What will happen to Wales's share of European funding?
In the last few weeks, draft proposals have been unveiled for the next major round of European funding.
Initial spending plans and priorities for the EU in 2014-2020 were published by the European Commission in June.
Members of the European Parliament have already called for an increase in the size of the budget for this period, despite restrictions on spending by national governments in some of the European Union's 27 member states.
More detailed spending plans are expected in the autumn, but as Brussels braces itself for a year of tough budget negotiations, what could this mean for billions of pounds of EU payments to farming communities and structural funding for the poorest parts of Wales?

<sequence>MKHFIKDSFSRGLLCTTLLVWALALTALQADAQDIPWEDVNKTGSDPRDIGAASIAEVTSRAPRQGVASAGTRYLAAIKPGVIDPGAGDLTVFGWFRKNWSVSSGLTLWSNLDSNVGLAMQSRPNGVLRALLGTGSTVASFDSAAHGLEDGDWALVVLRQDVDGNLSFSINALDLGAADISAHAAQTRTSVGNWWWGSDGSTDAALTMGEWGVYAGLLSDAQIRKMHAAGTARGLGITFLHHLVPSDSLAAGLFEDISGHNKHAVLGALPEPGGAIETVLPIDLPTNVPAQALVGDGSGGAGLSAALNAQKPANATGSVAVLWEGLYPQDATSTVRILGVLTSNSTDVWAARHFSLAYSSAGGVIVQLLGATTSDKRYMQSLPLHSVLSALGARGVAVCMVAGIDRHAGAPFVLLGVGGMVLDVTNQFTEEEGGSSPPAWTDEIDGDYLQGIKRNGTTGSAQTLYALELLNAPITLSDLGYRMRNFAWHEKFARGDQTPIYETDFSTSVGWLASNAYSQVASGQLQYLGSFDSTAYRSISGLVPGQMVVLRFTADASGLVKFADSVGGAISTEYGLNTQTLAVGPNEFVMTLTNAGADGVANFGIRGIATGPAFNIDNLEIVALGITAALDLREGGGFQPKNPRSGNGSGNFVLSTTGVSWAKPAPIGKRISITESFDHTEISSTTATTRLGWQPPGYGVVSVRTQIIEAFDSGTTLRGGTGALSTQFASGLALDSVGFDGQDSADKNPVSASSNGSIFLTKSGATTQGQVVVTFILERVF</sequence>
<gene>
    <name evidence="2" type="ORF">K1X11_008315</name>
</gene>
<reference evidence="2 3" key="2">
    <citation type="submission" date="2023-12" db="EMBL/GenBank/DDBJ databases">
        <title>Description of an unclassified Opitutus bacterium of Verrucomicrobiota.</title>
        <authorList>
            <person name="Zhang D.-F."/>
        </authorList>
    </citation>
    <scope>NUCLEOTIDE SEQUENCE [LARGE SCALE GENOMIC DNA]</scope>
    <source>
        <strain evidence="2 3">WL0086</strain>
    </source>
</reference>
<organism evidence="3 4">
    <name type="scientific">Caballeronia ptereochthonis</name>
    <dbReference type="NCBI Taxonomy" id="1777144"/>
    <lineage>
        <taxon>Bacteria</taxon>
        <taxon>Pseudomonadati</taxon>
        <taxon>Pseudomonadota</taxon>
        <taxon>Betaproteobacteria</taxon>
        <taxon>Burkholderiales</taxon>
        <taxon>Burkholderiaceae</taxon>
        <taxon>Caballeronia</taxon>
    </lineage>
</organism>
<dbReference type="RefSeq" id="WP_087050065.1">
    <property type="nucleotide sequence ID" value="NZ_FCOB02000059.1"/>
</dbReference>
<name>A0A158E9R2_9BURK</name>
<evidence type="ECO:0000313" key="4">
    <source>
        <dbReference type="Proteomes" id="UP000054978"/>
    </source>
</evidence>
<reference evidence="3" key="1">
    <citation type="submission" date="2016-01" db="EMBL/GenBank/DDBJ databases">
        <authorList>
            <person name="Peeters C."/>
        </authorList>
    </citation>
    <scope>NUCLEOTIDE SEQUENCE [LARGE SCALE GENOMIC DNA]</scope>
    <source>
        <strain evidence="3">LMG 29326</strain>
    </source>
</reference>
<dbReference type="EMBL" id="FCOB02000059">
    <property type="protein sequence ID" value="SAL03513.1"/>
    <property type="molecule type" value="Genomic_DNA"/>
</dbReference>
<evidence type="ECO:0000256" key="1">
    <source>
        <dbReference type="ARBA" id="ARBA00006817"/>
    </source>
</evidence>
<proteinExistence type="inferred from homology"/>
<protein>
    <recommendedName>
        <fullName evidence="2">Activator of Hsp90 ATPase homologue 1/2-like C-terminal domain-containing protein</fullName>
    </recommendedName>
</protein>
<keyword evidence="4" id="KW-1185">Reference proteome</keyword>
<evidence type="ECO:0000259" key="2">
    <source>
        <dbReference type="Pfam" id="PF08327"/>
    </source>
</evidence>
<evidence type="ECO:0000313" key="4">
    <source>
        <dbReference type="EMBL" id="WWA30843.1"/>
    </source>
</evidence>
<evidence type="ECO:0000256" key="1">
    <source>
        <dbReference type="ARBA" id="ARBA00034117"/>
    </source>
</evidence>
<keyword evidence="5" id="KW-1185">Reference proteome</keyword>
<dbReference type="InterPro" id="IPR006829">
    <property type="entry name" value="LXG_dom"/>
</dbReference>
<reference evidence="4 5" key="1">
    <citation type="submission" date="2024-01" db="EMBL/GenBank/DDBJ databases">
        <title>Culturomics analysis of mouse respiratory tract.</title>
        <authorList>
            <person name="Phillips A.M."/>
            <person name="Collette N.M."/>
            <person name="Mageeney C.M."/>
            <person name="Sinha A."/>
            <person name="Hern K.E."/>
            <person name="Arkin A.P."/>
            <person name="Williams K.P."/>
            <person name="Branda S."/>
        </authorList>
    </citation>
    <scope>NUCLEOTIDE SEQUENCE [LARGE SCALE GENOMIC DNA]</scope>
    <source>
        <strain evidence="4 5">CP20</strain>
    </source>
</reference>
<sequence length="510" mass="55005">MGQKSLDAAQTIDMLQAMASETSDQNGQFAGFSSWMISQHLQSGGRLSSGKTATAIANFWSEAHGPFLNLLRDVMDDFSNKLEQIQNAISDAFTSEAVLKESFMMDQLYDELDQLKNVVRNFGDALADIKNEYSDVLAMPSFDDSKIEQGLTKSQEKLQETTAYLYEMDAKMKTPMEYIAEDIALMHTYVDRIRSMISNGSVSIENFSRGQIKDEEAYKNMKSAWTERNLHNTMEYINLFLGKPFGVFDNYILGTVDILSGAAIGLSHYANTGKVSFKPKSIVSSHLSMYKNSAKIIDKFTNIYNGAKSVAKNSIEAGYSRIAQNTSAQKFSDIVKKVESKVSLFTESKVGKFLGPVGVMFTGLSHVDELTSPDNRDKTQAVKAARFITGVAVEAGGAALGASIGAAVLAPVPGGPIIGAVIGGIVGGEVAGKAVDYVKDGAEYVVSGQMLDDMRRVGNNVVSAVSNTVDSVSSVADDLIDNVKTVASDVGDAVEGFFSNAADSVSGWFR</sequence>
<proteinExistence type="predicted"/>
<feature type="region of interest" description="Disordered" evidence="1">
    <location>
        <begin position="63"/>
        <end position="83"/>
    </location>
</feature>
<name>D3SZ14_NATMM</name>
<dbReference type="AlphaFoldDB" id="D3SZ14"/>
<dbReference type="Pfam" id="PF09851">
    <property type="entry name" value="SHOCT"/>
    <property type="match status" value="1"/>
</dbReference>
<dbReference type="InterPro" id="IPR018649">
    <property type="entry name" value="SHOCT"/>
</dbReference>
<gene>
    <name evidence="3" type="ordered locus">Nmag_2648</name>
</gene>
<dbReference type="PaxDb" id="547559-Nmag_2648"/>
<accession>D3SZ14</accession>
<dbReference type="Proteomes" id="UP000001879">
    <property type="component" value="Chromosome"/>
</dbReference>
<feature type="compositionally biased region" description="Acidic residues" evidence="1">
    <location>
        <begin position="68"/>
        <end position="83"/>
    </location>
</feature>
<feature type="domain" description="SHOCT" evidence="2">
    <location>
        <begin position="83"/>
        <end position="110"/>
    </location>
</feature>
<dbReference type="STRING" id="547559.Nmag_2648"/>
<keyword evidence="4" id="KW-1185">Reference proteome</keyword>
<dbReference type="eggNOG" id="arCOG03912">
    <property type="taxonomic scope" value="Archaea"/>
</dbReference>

Although final decisions on the EU budget are unlikely to be reached until the end of 2012, the arguments now being presented by the European Commission and Parliament, as well as the UK and Welsh Governments will be crucial.
Here, First Minister Carwyn Jones, Welsh Secretary Cheryl Gillan, MEP Derek Vaughan and Andy Klom, head of the European Commission Office in Wales, explain their respective positions in those budget negotiations.